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Conservationists Challenge Failure to Protect Habitat for Imperiled Canada Lynx

Lawsuit Seeks Protections for Habitat Needed for Magnificent Cats' Recovery

Additional Contact:
Matthew Bishop, Western Environmental Law Center, (406) 324-8011 or

MISSOULA, Mont. — Today, WildEarth Guardians represented by the Western Environmental Law Center filed suit against the U.S. Fish and Wildlife Service (Service) for failing to designate as critical habitat large parts of the mountainous West vital to the recovery of threatened Canada lynx. Despite multiple court orders over the past eight years requiring the Service reconsider its attempts to limit the species’ protected habitat, on September 12, the agency finalized another revised critical habitat designation that again undermined the cat’s recovery by excluding large areas of important lynx habitat.

The lawsuit challenges the Service’s decision to exclude all lynx habitat in the Southern Rockies from the species’ critical habitat designation. The challenge also seeks to reverse the Service’s refusal to protect important occupied lynx habitat in Washington’s Kettle Range and Wedge areas, and parts of Idaho, Montana and Oregon. Lynx currently live in small populations throughout the Rockies in intact mature forests from Idaho and Montana to Colorado and New Mexico, but the Service ignored the best available science by excluding areas that support the snow-loving cats and the prey they depend on from protection.

“By again ignoring huge swaths of lynx habitat, the Service is undermining the benefits of protecting individual lynx wherever they are found in the lower forty-eight,” said Drew Kerr, carnivore advocate for WildEarth Guardians. “To recover in the American West, lynx need habitat protections throughout their range.”

The Service first listed lynx as a threatened species under the Endangered Species Act (ESA) in 2000. However, at that time the Service failed to protect any lynx habitat, impeding the species’ survival and recovery. Lynx habitat received no protection until 2006, and that initial critical habitat designation fell short of meeting the species’ needs and the ESA’s standards. After two additional lawsuits brought by conservationists challenging the Service’s critical habitat designations culminated in 2008 and 2010, a district court in Montana left the agency’s meager lynx habitat protection in place while remanded it to the agency for improvement. This resulted in the most recent and still inadequate habitat designation.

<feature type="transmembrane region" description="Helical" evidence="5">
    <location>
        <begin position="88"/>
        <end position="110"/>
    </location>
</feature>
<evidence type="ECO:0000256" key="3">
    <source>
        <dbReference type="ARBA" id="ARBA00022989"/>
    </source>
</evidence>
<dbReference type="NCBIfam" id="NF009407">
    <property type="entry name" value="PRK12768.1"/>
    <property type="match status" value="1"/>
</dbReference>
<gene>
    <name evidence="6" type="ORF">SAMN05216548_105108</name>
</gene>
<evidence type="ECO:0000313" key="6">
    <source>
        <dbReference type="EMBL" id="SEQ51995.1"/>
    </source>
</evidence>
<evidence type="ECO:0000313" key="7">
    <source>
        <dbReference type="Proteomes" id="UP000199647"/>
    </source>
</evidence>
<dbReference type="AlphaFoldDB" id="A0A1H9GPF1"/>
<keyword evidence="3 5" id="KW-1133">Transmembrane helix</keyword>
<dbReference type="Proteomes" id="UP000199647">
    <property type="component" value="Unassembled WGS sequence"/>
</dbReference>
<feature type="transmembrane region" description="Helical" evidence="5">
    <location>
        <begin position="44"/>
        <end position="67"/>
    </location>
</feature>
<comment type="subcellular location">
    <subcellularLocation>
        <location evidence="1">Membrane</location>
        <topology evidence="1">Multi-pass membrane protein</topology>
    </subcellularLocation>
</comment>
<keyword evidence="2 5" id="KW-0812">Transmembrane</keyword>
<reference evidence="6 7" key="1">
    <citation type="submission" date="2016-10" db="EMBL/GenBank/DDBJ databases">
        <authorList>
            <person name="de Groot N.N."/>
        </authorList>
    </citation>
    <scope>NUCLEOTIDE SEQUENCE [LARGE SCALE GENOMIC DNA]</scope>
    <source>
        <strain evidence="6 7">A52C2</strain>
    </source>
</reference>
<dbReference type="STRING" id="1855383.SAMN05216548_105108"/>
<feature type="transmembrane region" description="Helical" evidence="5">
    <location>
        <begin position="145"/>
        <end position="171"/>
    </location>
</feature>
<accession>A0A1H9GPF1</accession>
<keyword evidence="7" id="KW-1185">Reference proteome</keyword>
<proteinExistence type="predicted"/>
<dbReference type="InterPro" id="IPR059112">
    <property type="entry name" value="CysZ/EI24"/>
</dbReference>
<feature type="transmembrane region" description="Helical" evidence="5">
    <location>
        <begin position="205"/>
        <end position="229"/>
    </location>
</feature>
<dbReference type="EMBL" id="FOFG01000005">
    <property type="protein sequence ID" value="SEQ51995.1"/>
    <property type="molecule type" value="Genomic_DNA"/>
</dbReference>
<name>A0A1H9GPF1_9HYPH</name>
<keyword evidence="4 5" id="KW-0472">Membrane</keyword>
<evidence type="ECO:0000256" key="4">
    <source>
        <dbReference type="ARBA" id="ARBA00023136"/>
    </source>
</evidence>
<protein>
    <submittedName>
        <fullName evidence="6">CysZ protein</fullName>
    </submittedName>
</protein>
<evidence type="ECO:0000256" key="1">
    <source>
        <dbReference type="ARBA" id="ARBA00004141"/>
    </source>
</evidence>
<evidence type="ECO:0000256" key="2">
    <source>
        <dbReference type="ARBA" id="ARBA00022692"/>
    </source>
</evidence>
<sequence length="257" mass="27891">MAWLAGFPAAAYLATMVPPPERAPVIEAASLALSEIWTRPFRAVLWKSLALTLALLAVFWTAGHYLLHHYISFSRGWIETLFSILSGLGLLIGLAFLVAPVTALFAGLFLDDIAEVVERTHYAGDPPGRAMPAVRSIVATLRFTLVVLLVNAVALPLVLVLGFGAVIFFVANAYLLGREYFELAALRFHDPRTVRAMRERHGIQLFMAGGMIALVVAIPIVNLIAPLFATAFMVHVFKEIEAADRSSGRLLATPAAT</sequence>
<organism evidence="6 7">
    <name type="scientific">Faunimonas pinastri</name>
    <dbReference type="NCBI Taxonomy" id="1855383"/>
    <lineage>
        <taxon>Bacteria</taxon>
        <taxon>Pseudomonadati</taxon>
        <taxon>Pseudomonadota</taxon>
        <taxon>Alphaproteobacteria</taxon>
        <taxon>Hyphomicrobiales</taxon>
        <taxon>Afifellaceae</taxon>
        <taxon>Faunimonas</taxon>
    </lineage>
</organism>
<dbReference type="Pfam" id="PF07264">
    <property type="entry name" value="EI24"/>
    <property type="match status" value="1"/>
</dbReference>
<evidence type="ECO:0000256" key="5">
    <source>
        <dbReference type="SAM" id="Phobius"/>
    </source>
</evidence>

“We hoped this time the Service would get it right and protect inhabited lynx habitats across the West, which are essential to the species' survival and recovery in the contiguous U.S.,” said Matthew Bishop, an attorney with the Western Environmental Law Center. “Unfortunately, the Service has yet again come up with another round of excuses for excluding important habitat from federal protection.”

Lynx habitat is under threat across the contiguous U.S., where climate change, road building, motorized recreation, and logging all pose serious threats to key habitat. The Service’s latest designation actually decreased existing protections. The Service shrunk the critical habitat by an additional 2,593 square miles from the area proposed for designation in 2013. The Service again excluded much of the cats’ historic and currently occupied last best habitat in the Rockies and Cascades from protection. In doing so, the Service improperly discounted historic records confirming lynx presence throughout these mountain ranges before excessive hunting and trapping nearly exterminated the beautiful cats from the American West.


Canada lynx, medium-sized members of the feline family, are habitat and prey specialists. Heavily reliant on snowshoe hare, lynx tend to be limited in both population and distribution to areas where hare are sufficiently abundant. Like their preferred prey, lynx are specially adapted to living in mature boreal forests with dense cover and deep snowpack. The species and its habitat are threatened by climate change, logging, development, motorized access, and trapping, which disturb and fragment the landscape, increasing risks to lynx and their prey.

Studies show species with designated critical habitat under the ESA are more than twice as likely to have increasing populations than those species without. Similarly, species with adequate habitat protection are less likely to suffer declining populations and more likely to be stable. The ESA allows designation of both occupied and unoccupied habitat key to the recovery of listed species, and provides an extra layer of protection especially for animals like lynx that have an obligate relationship with a particular landscape type.


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